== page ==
The Jeffrey R. MacDonald Fatal Vision murders captivated our nation in the late 1970s and early 1980s. The doctor and Green Beret was convicted of stabbing his wife and young daughters to death in 1970. Now, 42 years later, new evidence may reopen the case and exonerate him after nearly half a century of pain.
The case was captivating because it was so horrific and tragic. A beautiful, pregnant woman murdered in the night in a savage and twisted way, her two daughters, Kristen, 2 and Kimberley, 5, also killed in the same savage way. It was too much to bear. MacDonald was also stabbed, but many maintained his stab wounds weren't consistent with his story. He told investigators his family was killed by drugged-up hippies chanting about acid. The word "pig" was written in blood above one of the beds.
The hearing on Monday will discern whether MacDonald gets a new trial. See below:
If he gets a new trial and if he is innocent, then MacDonald's entire life has been stolen from him. He has been made nationally known by the case, first through Joe McGinniss' book Fatal Vision and then by the miniseries with the same name. It's hard to imagine what that must have been like for a man who always maintained that it was hippies who broke into his home and savagely killed his family.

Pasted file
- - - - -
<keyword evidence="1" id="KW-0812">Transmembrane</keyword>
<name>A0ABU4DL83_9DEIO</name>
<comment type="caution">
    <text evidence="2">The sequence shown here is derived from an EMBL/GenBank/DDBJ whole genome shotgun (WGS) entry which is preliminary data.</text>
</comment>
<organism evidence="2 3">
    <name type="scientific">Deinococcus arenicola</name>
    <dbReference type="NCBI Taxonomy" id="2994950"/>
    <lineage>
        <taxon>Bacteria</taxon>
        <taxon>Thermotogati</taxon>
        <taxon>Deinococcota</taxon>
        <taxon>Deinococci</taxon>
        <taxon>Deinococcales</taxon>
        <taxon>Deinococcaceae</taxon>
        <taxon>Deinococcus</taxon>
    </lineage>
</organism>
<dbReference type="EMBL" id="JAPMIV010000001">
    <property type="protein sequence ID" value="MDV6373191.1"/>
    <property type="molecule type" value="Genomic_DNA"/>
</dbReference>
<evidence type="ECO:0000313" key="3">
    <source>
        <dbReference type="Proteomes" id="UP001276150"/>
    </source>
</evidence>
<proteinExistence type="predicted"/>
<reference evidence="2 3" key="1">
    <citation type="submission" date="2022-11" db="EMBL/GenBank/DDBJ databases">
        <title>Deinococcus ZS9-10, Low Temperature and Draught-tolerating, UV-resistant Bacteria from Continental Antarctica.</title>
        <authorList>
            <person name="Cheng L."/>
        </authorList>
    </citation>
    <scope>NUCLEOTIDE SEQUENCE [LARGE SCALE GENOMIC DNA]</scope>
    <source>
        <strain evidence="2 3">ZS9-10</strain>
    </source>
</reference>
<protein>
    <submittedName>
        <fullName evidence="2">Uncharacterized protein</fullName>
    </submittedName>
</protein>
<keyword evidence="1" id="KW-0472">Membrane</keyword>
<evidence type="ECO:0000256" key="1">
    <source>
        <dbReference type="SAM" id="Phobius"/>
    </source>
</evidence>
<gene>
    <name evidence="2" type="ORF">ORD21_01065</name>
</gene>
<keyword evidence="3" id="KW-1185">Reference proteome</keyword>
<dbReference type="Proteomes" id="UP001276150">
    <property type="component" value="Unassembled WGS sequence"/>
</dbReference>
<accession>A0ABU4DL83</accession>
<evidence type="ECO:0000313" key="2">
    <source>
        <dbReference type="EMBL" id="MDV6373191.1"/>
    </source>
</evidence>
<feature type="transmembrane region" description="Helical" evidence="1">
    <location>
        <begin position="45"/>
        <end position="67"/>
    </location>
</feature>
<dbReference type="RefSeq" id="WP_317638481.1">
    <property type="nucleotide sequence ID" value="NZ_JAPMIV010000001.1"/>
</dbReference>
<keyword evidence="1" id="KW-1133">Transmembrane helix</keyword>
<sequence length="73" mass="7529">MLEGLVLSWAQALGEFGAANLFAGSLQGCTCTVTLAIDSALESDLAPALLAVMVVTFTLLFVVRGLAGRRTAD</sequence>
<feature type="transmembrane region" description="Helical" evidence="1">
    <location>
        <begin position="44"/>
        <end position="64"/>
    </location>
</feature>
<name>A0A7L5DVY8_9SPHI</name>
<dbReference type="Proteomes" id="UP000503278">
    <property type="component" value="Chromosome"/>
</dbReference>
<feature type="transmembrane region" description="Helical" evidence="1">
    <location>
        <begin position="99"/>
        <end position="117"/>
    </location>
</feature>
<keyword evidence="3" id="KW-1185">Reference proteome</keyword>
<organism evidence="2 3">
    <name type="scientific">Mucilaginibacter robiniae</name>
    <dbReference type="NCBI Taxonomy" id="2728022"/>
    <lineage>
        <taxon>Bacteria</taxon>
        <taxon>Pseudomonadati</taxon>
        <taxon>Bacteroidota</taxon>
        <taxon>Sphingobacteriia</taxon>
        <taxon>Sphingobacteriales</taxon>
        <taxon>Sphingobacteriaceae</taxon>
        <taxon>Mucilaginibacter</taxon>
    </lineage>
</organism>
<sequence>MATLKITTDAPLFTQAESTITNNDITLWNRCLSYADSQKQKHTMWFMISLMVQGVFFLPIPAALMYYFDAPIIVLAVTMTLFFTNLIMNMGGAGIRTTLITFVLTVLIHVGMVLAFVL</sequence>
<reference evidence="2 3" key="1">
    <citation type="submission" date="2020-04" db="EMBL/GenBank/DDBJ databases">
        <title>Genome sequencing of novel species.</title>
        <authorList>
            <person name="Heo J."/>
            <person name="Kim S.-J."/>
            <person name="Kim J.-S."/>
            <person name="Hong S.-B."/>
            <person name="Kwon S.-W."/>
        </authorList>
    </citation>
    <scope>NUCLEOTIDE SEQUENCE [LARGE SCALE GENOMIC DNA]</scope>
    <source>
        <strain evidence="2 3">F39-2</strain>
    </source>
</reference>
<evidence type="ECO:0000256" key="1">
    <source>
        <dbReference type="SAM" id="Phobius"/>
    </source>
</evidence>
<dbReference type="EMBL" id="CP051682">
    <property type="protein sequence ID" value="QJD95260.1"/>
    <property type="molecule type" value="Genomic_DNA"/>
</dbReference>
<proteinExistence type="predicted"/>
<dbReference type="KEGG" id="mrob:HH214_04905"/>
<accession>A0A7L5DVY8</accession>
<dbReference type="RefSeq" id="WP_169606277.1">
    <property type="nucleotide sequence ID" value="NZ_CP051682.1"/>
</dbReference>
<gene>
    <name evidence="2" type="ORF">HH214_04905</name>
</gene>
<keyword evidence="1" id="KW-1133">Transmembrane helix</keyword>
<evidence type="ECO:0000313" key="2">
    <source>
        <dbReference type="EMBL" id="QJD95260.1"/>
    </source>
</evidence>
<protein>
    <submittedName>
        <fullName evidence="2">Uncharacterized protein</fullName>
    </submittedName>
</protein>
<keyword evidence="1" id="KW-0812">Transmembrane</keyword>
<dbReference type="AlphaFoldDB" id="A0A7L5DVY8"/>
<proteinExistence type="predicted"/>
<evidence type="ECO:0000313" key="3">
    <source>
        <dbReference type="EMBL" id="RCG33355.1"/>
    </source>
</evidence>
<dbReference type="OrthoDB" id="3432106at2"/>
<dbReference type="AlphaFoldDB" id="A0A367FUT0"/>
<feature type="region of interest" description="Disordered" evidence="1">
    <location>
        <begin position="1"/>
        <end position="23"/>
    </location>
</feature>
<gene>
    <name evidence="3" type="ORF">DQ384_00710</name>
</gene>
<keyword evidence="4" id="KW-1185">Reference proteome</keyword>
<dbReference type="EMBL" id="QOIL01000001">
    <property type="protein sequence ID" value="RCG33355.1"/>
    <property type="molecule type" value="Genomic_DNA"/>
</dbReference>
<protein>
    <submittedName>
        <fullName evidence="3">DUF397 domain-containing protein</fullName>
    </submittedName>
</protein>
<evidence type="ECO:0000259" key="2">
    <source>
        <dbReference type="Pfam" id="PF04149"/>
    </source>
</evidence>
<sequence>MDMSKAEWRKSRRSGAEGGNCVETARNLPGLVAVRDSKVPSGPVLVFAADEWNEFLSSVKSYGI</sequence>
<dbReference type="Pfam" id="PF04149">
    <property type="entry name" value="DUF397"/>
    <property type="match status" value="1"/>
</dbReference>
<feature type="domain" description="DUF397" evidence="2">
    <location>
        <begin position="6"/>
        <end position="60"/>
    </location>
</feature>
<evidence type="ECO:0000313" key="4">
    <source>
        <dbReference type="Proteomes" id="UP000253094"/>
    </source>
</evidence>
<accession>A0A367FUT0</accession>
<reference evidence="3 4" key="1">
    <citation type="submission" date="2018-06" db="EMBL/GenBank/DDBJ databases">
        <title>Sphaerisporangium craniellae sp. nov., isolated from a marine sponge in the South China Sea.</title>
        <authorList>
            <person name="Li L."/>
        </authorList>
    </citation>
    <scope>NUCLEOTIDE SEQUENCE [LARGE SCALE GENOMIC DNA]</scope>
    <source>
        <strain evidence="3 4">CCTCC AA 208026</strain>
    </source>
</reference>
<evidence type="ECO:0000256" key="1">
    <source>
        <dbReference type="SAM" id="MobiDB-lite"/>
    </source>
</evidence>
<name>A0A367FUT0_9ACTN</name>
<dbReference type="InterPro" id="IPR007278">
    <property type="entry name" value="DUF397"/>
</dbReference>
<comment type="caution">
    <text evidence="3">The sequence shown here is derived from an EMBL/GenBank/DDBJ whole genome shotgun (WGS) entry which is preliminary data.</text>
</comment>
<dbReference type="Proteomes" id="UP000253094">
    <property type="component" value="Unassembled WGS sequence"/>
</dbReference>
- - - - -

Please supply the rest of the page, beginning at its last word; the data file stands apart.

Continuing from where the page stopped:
Cases like these always beg the question -- how can we possibly maintain a death penalty in this country when there is the chance of wrongful conviction? MacDonald was given three life sentences, but all the same, a court can wrongfully convict regardless of the sentence.
Pretty scary, no? MacDonald may or may not be innocent. But there is some strange evidence -- hairs that didn't belong to anyone in the family found on the bodies, MacDonald's own wounds, a strange woman fitting MacDonald's description of one of the "hippies." It's possible that he had read about the Manson murders and used those as his excuse. It's also possible no one listened to him because he was the easiest target.
If he gets a new trial, we may finally know the truth about one of America's most notorious murder cases, one that once gripped the nation.
Do you think MacDonald is innocent?